“We’ve made our own sustainability action plan, not just as our own target but because we wanted to inspire other fashion weeks and organisations to do the same and to collaborate with us on our requirements system.” – Cecile Thorsmark in conversation with WGSN
Image source: Instagram
Thankfully for us all, this master plan seems to be working. Copenhagen Fashion Week has already signed its first non-Danish partners. The Norwegian Fashion Industry partnered recently, made up of the Norwegian Fashion Hub and their own Fashion Week. Gaining strength in numbers, the presidents of Copenhagen Fashion Week hope that others will also join once the ball is rolling.
So, what does a sustainable Fashion Week look like?
Well, now over halfway to their deadline, by next Copenhagen Fashion Week the guidelines set in place by the Sustainability Action Plan will have to be enforced by all designers showcasing their work. With designers already putting some of these aims into action, it meant things are already looking a little greener at the SS22 shows that have just been.
Proving that fashion and sustainability do not have to be two opposing concepts, here are a few of our top picks from CPHFW SS22:
Image Source: Vogue Scandinavia
With tailored silhouettes and a simplistic colour palette, Soulland presented a collection that was the Scandinavian style at its best. The unisex collection was complimented but an inclusive model casting that reflected its audience. Best of all the clothing was made entirely out of deadstock, recycled, or organic materials, and the final look was even crafted and presented digitally through their Instagram.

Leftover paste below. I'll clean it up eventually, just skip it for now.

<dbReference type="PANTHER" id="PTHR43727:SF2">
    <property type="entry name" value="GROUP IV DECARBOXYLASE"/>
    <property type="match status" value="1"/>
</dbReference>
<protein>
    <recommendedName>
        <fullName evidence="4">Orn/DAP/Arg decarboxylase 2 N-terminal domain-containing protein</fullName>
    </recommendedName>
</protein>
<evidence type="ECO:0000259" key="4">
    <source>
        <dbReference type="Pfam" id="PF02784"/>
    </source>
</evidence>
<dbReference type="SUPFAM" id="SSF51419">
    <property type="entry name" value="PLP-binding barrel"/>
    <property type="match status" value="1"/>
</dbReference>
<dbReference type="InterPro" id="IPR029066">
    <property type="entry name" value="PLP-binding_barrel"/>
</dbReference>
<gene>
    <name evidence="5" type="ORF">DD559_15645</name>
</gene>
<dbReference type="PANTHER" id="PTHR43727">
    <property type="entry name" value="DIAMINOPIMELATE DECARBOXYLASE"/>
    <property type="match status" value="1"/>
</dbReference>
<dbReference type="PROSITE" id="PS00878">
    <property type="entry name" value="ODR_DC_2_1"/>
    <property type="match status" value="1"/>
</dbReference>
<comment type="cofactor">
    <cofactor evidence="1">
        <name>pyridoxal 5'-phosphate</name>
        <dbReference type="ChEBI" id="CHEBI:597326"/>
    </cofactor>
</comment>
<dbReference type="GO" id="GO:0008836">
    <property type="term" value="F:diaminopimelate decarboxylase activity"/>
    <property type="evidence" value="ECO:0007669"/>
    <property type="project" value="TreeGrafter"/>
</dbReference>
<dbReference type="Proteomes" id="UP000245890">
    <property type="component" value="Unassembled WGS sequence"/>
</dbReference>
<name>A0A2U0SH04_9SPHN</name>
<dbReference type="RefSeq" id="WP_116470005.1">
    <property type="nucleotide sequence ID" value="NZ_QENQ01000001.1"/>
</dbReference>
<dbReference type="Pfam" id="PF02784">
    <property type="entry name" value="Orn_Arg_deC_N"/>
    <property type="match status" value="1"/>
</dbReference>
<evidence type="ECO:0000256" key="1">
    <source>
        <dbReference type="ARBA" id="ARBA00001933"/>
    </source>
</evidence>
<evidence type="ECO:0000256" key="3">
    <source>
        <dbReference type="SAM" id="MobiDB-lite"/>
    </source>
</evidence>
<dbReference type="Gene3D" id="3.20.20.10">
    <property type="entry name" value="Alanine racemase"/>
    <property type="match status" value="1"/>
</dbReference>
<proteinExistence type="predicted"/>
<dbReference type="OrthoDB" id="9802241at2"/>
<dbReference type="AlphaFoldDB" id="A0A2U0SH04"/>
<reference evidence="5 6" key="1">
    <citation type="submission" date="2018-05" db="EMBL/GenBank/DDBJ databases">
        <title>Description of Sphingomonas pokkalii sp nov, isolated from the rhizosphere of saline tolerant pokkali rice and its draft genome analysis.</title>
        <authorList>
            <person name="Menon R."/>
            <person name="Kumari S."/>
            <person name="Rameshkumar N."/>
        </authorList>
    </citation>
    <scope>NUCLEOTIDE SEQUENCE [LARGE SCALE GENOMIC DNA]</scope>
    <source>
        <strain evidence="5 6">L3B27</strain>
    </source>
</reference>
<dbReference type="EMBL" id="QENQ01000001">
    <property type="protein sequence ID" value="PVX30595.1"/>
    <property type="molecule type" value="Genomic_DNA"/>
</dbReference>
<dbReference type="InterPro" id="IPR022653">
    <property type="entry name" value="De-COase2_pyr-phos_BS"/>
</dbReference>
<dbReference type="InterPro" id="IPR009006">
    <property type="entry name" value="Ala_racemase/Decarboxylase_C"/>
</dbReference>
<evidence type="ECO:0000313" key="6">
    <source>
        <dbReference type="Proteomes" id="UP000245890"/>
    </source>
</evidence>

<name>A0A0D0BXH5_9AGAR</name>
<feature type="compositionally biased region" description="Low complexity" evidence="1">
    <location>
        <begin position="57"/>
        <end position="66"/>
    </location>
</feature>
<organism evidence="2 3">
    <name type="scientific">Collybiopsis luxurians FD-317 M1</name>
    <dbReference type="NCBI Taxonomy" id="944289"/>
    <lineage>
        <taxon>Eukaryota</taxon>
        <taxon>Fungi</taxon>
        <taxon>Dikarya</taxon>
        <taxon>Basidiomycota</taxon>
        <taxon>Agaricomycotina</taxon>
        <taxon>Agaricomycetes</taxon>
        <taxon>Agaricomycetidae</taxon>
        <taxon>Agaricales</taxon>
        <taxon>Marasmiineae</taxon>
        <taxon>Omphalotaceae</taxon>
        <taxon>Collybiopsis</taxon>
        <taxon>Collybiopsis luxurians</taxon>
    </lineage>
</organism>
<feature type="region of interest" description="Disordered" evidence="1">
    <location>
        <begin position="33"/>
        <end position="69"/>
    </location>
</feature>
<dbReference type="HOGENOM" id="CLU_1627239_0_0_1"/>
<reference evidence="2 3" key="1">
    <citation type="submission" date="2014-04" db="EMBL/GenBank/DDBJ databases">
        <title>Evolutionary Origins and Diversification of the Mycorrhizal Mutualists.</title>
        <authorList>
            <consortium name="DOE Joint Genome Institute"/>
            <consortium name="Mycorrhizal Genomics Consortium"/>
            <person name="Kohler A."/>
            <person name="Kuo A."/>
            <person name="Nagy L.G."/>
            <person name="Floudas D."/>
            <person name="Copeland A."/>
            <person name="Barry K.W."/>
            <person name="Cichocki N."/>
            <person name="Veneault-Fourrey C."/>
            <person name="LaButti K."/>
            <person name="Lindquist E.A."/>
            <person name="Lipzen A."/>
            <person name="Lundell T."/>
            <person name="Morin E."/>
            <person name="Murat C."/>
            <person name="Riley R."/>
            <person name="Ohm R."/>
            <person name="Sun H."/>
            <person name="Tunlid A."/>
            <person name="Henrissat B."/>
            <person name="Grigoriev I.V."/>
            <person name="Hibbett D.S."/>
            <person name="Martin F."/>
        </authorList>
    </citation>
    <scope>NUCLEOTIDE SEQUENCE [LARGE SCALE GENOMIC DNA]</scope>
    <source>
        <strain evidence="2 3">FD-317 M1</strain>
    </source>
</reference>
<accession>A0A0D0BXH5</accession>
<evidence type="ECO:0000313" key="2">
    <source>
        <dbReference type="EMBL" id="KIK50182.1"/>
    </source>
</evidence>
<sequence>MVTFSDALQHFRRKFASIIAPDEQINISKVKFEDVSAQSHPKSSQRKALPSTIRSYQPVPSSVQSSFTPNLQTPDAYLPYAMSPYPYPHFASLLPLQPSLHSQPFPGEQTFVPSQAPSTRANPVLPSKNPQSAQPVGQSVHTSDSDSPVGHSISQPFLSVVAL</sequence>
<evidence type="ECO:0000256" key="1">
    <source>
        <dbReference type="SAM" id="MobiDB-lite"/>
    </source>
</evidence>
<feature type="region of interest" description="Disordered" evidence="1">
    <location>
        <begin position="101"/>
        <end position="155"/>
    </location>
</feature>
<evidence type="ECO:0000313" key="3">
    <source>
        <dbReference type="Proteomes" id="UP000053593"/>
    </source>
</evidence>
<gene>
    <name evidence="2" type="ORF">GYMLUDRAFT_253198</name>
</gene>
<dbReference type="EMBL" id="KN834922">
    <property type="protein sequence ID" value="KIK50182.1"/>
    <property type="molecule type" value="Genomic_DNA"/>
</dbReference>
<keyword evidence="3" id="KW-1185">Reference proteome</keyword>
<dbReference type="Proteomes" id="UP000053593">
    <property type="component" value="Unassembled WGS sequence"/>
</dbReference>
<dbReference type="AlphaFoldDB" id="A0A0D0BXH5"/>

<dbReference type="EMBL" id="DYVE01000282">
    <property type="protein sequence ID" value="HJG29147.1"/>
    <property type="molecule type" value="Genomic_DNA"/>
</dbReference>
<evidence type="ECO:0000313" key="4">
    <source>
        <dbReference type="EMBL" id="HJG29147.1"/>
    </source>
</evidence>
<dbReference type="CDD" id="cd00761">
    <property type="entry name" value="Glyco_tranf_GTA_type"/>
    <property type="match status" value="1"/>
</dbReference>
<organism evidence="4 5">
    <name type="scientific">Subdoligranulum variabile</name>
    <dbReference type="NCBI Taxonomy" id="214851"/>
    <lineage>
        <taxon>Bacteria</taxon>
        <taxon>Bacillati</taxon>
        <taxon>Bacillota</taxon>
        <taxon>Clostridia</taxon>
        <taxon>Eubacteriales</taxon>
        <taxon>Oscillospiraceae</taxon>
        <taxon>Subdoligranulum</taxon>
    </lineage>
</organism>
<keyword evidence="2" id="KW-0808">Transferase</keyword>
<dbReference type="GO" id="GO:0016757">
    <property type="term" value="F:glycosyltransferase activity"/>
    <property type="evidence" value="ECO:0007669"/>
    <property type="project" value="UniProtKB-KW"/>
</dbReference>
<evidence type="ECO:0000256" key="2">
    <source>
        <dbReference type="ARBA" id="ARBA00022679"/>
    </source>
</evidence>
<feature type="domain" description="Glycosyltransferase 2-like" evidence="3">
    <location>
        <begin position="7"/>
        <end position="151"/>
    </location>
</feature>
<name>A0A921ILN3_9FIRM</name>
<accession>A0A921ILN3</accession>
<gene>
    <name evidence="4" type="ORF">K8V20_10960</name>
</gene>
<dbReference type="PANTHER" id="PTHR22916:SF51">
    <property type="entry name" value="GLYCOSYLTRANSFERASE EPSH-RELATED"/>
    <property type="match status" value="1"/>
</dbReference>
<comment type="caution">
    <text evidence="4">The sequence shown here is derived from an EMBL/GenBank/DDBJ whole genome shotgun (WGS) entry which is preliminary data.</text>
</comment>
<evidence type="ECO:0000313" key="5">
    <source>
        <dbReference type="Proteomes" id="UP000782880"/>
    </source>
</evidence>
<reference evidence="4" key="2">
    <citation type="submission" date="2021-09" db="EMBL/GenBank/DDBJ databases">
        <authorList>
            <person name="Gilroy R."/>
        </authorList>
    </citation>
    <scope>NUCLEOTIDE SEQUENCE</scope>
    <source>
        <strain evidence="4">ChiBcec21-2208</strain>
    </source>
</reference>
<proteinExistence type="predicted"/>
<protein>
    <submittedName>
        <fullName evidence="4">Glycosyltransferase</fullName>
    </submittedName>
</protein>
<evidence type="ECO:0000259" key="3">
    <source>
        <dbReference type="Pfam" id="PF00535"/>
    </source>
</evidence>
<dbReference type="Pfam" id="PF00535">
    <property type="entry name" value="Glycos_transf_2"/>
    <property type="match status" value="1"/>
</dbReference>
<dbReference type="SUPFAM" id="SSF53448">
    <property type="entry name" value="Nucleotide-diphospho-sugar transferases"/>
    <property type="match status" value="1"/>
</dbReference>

Image Source: Vogue
Probably the most famous of Danish brands, Ganni has made quite the name for themselves over the past few years. The very definition of “it girl” style, their SS22 collection did not disappoint. Held on top of CopenHill, Copenhagen’s largest green power plant, the location gave a view to hundreds of wind turbines and green space in the background. A visual nod to the brand’s sustainability efforts over the past years, which have resulted in recycled fabric usage and low waste alternatives.
Image Source: Vogue Scandinavia
Finally, the sustainable fashion phenomenon (di)vision brought a little bit of grunge realness to Copenhagen Fashion Week this year. Founded in 2018 the brand ideology is “creating from what already is”. Their unisex collection is created from high-quality deadstock materials and fashioned into a DIY aesthetic, unique to their brand. A little different from the usual Copenhagen Fashion Week runways, (di)vision is a true testament to what can be done through recycling fabrics.
What these inventive designers and the Copenhagen Fashion Week CEOs have proven is that Fashion Month does not have to be the ecological burden that it is. Clothes can be beautiful and still be ethically made. Hopefully, with Copenhagen leading the way, the famous four fashion capitals will follow in the pursuit of a more sustainable Fashion Month all-round.